This tutorial will help you set up and interpret a Two-stage least squares regression in Excel with the XLSTAT software.
Data to run a two-stage least squares regression
The data correspond to the demand-and-supply food example of Kmenta [Kmenta, J. (1971). Elements of Econometrics, 565-582]. This dataset is composed by 5 variables: the food consumption per head (FCH), the ratio of food prices and general price (RFP), the disposable income (DI), the ratio of preceding year price (RPP) and the time in years 1922-1941 (Year). The FCH and the RFP are endogenous variables and the DI, RPP and Year are exogenous.
Goal of this tutorial
We want to find out how the food consumption varies with the ratio of food prices and general price and the disposable income.
As one of the explanatory variables is exogenous, the DI, RPP and Year variables are used as instrumental and we estimate the parameters by the two-stage least squares method.
Setting up a two-stage least squares regression
After opening XLSTAT, select the XLSTAT / XLSTAT-MX/ Two-stage least squares command, or click on the corresponding button of the Modeling data toolbar.
Once you've clicked on the button, the dialog box appears.
The data are presented in a table of 20 observations and 5 variables. The FCH is the dependent variable, the RFP and the DI variables are the explanatory variables and the DI, RPP and Year variables are used as instrumental variables. As we selected the column title for the variables, we leave the option Variable labels activated.
On the Options tab, the user can set the tolerance, the level of confidence intervals and the option to include or not the constant in the model. Here we choose to leave the default values.
The computations begin once you have clicked on OK. The results will then be displayed in a new sheet.
Interpreting the results
The first results displayed are the statistics for the various variables. Next, a table displays the goodness of fit coefficients of the model. The R² (coefficient of determination) indicates the % of variability of the dependent variable which is explained by the explanatory variables. The closer to 1 the R² is, the better the fit.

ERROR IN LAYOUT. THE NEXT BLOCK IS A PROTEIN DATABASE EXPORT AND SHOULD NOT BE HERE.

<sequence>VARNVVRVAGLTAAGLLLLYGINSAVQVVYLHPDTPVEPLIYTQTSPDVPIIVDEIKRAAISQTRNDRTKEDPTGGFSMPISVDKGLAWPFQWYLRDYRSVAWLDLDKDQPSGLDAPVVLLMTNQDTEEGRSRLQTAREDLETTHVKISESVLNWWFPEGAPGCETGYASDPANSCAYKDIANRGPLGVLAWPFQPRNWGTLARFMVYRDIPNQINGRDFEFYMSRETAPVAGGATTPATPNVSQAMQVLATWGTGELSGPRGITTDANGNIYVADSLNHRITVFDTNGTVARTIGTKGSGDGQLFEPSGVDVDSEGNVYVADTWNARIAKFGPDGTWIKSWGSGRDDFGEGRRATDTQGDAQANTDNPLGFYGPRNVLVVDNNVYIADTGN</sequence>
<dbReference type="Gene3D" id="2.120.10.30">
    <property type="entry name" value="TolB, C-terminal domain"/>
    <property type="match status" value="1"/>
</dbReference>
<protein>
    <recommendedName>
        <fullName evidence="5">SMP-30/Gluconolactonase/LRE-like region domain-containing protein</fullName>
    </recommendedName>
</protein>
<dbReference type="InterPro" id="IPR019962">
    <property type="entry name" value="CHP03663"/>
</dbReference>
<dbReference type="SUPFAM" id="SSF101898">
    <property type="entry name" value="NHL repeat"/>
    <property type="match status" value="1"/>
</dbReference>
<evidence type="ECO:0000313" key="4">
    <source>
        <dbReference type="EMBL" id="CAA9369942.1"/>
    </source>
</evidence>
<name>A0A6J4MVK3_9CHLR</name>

It is important to examine the results of the analysis of variance table (see below). The results enable us to determine whether or not the explanatory variables bring significant information (null hypothesis H0) to the model. In other words, it's a way of asking yourself whether it is valid to use the mean to describe the whole population, or whether the information brought by the explanatory variables is of value or not.
The Fisher's F test is used. Given the fact that the probability corresponding to the F value is lower than 0.0001, it means that we would be taking a lower than 0.01% risk in assuming that the null hypothesis (no effect of the two explanatory variable) is wrong. Therefore, we can conclude with confidence that the three variables do bring a significant amount of information.
The following table gives details on the model (parameters, sd, …). This table is helpful when predictions are needed, or when you need to compare the coefficients of the model for a given population with the ones obtained for another population.
Next, table and graphs enable us to take a closer look at each of the standardized residuals. These residuals, should be normally distributed, meaning that 95% of the residuals should be in the interval [-1.96, 1.96]. The histogram of the residuals enables us to quickly visualize the residuals that are out of this interval.
Here, none of the values is out of the interval.